Treatment of Substance Use Disorders

Operant Chambers for Self-administration Studies


Rat intravenous self-administration studies play a critical role in drug abuse liability testing as they evaluate the reinforcing effects of drugs and provide a measure of the motivational or drug-seeking properties of compounds in man. Thus, rats will self-administer drugs that are rewarding in man such as heroin, cocaine and nicotine.

Drug abuse is an enormous public health issue. The efficacy of novel treatments for substance use disorders can be determined using the rat intravenous self-administration procedure. The test drug is given repeatedly once robust operant responding to the positive reinforcer has been established and its effects on various aspects of the intravenous administration of the drug of abuse are investigated.

Fixed ratio schedules of reinforcement can be used to evaluate whether the test drug can reduce the number of injections, the total intake or the rate of self-administration of the drug of abuse.

Progressive ratio schedules of reinforcement can be used to assess whether the test drug can reduce the breakpoint for reinforcement of the drug of abuse. 

We have validated the model using using the mu-opioid agonist, remifentanil, and buprenorphine, a mu-opioid partial agonist, which is an established substitution therapy for opioid addiction.

Buprenorphine Significantly Reduced the Number of Injections of Remifentanil taken by Rats on a FR2 Schedule of Reinforcement

Buprenorphine Significantly Reduced the Number of Injections of Remifentanil taken by Rats on a PR Schedule of Reinforcement


The intravenous self-administration procedure can also be used to examine the effects of novel treatments on relapse to drug-seeking behaviour.

Prevention of relapse is essential for the successful treatment of substance use disorders. Drug-seeking behaviour can be triggered by re-exposure to the drug or to environmental cues associated with drug-taking.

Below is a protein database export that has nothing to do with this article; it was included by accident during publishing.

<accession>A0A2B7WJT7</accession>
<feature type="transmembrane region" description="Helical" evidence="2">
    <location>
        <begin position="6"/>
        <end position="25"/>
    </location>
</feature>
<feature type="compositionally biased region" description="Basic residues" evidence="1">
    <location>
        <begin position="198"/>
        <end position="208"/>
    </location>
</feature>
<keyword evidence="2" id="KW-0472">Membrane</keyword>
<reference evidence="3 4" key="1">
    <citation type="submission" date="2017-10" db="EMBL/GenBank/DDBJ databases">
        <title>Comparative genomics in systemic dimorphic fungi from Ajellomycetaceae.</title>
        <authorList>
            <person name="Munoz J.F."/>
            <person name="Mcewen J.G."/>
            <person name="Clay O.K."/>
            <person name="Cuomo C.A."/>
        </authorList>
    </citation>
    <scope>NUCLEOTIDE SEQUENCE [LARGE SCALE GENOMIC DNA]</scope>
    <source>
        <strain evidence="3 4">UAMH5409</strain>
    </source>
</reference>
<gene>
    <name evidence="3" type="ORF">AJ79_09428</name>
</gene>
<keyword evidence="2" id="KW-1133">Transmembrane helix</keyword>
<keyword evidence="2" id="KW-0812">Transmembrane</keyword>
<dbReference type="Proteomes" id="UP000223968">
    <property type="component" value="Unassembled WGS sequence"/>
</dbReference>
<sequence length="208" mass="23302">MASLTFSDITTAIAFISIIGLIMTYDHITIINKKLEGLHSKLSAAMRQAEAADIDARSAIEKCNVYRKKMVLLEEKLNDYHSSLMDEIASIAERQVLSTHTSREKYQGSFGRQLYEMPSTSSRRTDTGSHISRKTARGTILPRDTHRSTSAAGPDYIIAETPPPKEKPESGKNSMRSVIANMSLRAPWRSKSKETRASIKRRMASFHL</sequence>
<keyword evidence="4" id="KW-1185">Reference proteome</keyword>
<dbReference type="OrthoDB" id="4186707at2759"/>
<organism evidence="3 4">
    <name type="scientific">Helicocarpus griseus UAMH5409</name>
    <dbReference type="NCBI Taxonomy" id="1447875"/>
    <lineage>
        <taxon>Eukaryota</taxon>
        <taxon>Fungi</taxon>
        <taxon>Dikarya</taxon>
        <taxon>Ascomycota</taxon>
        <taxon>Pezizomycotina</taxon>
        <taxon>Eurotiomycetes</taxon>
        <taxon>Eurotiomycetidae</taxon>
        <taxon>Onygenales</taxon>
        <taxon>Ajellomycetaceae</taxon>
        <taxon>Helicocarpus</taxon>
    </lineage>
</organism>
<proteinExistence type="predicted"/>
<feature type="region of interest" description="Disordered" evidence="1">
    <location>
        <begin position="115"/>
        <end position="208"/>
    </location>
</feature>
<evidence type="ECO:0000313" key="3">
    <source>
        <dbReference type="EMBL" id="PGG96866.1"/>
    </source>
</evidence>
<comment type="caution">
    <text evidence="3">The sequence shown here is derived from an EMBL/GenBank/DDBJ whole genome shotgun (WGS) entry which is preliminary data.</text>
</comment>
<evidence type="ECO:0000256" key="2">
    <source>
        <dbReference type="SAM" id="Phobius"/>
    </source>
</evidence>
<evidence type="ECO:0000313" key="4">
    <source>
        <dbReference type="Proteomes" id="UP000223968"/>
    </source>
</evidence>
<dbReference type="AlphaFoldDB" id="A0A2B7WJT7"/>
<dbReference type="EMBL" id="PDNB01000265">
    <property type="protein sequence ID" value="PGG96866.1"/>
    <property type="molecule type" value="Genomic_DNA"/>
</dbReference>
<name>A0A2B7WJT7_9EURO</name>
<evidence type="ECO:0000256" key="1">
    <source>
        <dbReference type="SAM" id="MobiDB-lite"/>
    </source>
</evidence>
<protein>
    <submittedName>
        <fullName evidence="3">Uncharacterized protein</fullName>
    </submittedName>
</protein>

We have developed an intravenous self-administration procedure to investigate drug-primed and/or cue-induced reinstatement of drug-seeking behaviour in rats. Rats were trained to self-administer cocaine on a FR5 schedule in daily 2 hour tests (acquisition). All cocaine infusions were paired with contingent cues (tone/light). Responding was then extinguished on saline in the absence of the cues (extinction). Following the drug abstinence period, rats were tested in 4 once-daily 2 hour reinstatement sessions. Rats were presented with a single bolus of cocaine (drug-priming) plus the tone/light (contingent) cues, cocaine or the tone/light cues alone. Active lever presses were measured on a FR5 schedule with rats receiving saline infusions. 

Rat Model of Relapse to Drug-seeking Behaviour

Rat Model of Relapse to Drug-seeking Behaviour


All interventions induced reinstatement of active lever pressing (cocaine-seeking behaviour). The effects of drug-priming and tone/light were additive. The drug plus the tone/light cues significantly increased responding across all four reinstatement sessions. The drug or cues alone gave an increase on responding in the first reinstatement session.

The technique can be used to evaluate the potential of novel drugs to prevent relapse to drug-seeking behaviour in substance use disorders. 

Studies can be performed in rats trained to self-administer cocaine, heroin or nicotine.

Please contact us for further information about our preclinical models for assessing the ability of novel drugs to treat substance use disorders.